Friday, January 11, 2013

Oh, those Russians!

Over a month ago, the NYT published a review of a run-away Russian bestseller, “America – What a Life!,” by longtime security pundit Nikolai V. Zlobin. Apparently, the book has tapped a Russian thirst to find out more about that strange life in the “American cul-de-sac.” In doing this it also dusts off some old cultural stereotypes - and I am still scratching my head over one of those. I have always thought that some stereotypes exist for a reason – but probably not all.

According to the review, Zlobin “devotes many pages to privacy, a word that does not exist in the Russian language, or in the airless human mass that forms when Russians wait in line. Americans, he reports, prefer to converse at a distance of at least four feet.” On the other hand, “Mr. Zlobin scrutinizes the American practice of interrogating complete strangers about the details of their pregnancies; their weird habit of leaving their curtains open at night, when a Russian would immediately seal himself off from the prying eyes of his neighbors.” I am not sure about those pregnancy-related inquiries, but I am curious as to why exposing oneself to the prying eyes of strangers counts as unadulated love for privacy.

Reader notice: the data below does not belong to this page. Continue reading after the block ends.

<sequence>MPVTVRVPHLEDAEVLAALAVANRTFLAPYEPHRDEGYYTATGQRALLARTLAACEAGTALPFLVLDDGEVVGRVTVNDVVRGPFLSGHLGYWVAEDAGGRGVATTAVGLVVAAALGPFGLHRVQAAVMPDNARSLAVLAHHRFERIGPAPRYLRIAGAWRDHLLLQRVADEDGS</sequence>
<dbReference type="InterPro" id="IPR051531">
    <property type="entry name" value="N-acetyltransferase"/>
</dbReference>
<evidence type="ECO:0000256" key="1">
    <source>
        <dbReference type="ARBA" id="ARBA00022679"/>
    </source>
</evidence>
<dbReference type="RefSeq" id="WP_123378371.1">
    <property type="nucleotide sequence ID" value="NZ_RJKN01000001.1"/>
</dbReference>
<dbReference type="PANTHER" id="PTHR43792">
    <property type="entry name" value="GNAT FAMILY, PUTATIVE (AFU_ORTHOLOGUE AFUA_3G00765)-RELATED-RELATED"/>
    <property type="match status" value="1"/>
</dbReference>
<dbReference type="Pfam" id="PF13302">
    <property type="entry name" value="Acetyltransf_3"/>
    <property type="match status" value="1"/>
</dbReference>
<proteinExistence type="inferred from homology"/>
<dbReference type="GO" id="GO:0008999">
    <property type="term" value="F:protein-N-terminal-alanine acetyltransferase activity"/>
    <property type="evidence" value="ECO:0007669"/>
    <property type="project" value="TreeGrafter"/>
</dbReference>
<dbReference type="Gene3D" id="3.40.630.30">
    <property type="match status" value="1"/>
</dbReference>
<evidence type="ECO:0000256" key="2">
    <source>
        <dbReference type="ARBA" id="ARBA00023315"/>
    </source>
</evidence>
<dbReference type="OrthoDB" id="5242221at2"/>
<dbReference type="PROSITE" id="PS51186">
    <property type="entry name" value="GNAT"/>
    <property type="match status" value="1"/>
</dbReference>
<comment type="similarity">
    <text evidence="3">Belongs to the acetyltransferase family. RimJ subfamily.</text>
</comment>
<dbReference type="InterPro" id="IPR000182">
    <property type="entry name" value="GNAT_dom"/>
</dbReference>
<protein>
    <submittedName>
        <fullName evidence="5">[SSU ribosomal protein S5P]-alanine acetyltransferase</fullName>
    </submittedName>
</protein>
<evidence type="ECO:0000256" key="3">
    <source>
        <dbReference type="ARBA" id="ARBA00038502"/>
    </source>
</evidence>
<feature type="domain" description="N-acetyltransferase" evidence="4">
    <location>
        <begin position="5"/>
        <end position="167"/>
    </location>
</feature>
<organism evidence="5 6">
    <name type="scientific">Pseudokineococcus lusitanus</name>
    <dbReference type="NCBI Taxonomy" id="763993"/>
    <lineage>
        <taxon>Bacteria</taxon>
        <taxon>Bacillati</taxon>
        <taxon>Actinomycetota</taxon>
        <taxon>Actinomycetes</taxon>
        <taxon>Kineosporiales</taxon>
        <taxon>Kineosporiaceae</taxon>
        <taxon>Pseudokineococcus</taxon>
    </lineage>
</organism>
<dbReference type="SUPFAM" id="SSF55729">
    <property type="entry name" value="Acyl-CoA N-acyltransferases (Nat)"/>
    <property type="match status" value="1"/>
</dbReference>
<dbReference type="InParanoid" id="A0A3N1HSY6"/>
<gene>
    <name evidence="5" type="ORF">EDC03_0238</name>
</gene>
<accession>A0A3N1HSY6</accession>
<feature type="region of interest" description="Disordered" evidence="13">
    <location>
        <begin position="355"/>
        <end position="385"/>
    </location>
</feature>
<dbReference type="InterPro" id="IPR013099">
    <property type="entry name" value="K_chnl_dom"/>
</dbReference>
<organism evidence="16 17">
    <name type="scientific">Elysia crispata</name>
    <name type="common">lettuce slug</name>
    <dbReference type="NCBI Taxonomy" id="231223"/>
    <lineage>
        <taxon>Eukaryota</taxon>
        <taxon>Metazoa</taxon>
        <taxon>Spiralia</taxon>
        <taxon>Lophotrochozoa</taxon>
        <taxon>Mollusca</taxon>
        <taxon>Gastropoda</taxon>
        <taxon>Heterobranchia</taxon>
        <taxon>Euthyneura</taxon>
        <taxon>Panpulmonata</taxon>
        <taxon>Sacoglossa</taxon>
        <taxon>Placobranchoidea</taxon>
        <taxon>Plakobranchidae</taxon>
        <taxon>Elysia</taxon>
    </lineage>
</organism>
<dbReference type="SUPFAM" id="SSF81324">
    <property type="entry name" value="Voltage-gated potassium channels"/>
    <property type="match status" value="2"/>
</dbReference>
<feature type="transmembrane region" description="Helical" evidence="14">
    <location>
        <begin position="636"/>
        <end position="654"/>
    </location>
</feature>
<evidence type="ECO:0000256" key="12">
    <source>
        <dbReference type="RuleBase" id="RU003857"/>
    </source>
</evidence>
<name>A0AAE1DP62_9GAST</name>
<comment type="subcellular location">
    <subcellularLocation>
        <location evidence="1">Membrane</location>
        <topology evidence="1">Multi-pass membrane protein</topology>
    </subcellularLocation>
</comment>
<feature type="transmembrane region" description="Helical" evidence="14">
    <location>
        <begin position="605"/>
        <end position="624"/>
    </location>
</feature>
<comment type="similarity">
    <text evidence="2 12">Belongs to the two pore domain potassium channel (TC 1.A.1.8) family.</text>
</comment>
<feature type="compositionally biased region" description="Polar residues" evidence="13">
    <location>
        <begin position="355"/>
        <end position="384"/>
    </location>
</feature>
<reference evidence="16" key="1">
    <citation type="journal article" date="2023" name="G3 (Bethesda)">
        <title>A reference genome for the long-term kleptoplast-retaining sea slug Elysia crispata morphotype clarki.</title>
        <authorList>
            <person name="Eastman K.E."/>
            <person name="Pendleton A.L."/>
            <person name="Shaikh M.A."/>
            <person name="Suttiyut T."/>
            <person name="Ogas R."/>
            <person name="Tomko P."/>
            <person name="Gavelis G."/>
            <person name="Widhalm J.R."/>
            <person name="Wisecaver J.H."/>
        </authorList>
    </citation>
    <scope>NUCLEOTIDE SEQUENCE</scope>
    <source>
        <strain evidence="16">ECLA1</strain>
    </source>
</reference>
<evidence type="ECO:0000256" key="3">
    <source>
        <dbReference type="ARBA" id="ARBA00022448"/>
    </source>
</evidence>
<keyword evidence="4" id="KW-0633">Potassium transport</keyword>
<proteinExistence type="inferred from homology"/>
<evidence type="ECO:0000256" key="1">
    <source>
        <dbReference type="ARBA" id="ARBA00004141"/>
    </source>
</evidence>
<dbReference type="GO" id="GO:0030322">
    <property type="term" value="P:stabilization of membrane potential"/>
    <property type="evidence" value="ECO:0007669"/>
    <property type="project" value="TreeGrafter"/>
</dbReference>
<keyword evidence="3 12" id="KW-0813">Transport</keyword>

I work in an academic building which houses the offices of both American and non-American faculty. No prizes for guessing members of which group (with a few notable exceptions) tend to keep their doors open most of the time. I must say I find this a bit spooky – maybe because I cannot understand the many faces of “privacy” (a word which does not exist in Bulgarian either).

To Zlobin’s credit, his book does seem to point to one fundamental difference which may underlie most of the more superficial cultural distinctions he describes. He suspects the difference in the choice of alcoholic drinks is a reflection of the difference in national character and depth of emotions” – and I suspect this emotional gap may be at the bottom of many other divergent attitudes as well. Unless human emotions are indeed socially constructed, as some anthropological dogma still holds.